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Portrush

County Antrim, Northern Ireland

""Unsung Heroes
Portrush

Ramore Head is located in the busy seaside town of Portrush, Co. Antrim. Now famous for its amusement arcades, ice creams and other seaside treats, in the 18th and 19th centuries it was famous for an altogether different type of ‘Portrush Rock’. 

The ‘Portrush Rock’ was first discovered by Reverend William Richardson, and described in 1799. It was announced as a ‘fossiliferous’ basalt and thus sparked a serious scientific debate that lasted for a number of decades. 

Sill at Portrush

During the 18th century, there were two schools of thought on the origin of igneous rocks. One school, known as Neptunists, thought that these rocks were chemical precipitates from seawater. The other, known as Vulcanists recognised that igneous rocks owed their origin to the crystallisation, or solidification, of molten material.
The interpretation of the rocks at Portrush as a fossiliferous basalt seemed to support the Neptunists theory. After all, here was basalt bearing fossils, something clearly impossible if its origins were igneous. 

In 1802, John Playfair correctly identified the supposed basalts as a ‘stratified stone which had acquired a high degree of induration’. This view was supported by William Conybeare and the Reverend William Buckland in 1816. These three people being amongst the most distinguished geologists of their day.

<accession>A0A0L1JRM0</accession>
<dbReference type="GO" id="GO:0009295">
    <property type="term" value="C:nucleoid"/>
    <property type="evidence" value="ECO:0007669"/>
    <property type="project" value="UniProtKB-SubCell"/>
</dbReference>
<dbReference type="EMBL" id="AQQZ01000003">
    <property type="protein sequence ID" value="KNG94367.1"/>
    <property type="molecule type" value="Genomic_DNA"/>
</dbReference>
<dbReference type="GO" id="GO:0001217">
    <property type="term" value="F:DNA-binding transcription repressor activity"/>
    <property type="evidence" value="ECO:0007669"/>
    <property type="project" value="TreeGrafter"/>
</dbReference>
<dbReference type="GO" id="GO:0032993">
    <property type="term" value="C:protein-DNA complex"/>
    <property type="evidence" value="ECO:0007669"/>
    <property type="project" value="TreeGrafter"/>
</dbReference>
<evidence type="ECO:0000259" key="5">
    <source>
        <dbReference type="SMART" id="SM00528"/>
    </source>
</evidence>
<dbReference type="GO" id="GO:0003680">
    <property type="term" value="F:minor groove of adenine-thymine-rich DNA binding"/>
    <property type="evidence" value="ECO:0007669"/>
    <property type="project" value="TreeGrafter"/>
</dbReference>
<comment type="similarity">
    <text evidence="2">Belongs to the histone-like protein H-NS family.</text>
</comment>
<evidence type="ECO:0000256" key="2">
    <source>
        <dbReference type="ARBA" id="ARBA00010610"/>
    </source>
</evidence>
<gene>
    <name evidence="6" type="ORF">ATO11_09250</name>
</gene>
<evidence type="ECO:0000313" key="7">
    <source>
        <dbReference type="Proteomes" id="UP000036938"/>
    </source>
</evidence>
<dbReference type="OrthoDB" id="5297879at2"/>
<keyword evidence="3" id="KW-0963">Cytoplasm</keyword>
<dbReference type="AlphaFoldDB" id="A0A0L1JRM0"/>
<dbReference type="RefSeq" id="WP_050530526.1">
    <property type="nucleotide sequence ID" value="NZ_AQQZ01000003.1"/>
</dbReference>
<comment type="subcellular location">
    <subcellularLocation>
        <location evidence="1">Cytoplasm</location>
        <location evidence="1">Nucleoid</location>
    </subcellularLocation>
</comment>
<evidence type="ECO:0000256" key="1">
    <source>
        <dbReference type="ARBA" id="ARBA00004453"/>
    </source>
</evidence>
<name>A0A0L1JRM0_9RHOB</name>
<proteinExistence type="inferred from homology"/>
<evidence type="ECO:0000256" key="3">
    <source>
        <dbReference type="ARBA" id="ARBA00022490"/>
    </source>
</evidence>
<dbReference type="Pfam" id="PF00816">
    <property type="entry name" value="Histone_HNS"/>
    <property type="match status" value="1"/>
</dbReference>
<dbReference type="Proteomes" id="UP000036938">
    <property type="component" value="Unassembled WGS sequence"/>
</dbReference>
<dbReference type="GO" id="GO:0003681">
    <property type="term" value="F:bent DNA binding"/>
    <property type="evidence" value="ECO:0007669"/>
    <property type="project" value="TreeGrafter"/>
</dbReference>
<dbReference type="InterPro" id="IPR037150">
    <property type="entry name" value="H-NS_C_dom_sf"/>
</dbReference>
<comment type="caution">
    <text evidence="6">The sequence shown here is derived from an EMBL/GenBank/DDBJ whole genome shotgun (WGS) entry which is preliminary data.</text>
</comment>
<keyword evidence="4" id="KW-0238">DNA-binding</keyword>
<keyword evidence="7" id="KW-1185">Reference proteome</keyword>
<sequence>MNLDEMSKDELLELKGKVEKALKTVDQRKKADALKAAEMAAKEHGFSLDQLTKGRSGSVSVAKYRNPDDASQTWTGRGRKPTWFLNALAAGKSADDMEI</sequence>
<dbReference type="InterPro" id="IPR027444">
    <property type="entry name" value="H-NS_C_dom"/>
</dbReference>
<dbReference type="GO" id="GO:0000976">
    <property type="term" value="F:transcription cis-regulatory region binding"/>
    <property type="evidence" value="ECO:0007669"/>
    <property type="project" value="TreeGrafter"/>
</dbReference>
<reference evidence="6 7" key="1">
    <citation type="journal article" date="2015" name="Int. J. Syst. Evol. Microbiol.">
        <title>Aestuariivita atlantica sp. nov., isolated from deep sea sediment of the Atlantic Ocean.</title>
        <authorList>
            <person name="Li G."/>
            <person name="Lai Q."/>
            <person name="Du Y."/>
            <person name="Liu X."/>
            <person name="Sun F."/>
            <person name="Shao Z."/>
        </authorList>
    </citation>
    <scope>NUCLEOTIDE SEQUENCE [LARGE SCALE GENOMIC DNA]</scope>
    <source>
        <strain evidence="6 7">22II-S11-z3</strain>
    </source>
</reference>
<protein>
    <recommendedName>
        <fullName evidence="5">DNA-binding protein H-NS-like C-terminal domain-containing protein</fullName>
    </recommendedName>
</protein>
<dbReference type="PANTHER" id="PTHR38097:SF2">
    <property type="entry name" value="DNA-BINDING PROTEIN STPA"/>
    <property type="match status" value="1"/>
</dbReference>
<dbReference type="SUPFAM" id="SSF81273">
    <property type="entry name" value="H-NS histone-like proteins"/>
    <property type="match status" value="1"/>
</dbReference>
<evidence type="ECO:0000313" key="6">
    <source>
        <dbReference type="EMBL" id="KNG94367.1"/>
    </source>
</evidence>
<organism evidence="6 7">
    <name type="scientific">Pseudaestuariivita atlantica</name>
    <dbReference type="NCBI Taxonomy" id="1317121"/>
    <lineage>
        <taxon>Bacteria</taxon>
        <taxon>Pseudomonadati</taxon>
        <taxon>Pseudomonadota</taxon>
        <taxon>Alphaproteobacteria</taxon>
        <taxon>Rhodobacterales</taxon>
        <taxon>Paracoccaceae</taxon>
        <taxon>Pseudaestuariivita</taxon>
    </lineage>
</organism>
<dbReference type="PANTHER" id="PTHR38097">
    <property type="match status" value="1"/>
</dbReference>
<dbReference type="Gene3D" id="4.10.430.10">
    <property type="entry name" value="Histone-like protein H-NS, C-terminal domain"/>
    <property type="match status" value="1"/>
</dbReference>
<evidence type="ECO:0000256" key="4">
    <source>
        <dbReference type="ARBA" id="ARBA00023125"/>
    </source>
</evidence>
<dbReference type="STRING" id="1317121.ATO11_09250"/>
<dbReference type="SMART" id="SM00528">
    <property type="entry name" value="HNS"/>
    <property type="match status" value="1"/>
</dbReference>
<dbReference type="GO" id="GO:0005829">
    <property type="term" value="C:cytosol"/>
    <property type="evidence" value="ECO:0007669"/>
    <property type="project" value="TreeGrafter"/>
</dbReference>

Ammonites at PortrushToday, it is accepted that the rocks at Portrush started out as mudstone of Jurassic age (190 million years old. These have since been intruded in to by an igneous rock known as dolerite, about 60 million years ago during the Palaeogene period (known as the Portrush Sill). This has resulted in a thermally altered rock known as hornfels, but the abundant Jurassic fossils, particularly ammonites can still be seen. 

The site is designated as both an Area of Special Scientific Interest and as a National Nature Reserve.

Text: Kirstin Lemon, Geological Survey of Northern Ireland

100 Great Geosites

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Images (top to bottom):
  • Portrush © Anne Burgess (source geograph.ie) Creative Commons Attribution-ShareAlike 2.0 Generic License
  • Sill at Portrush © Kirstin Lemon, Geological Survey of Northern Ireland
  • Ammonites © Kirstin Lemon, Geological Survey of Northern Ireland

Earth Science Week 2017

Earth Science Week
October 7-15
Theme: 'Our Restless Earth'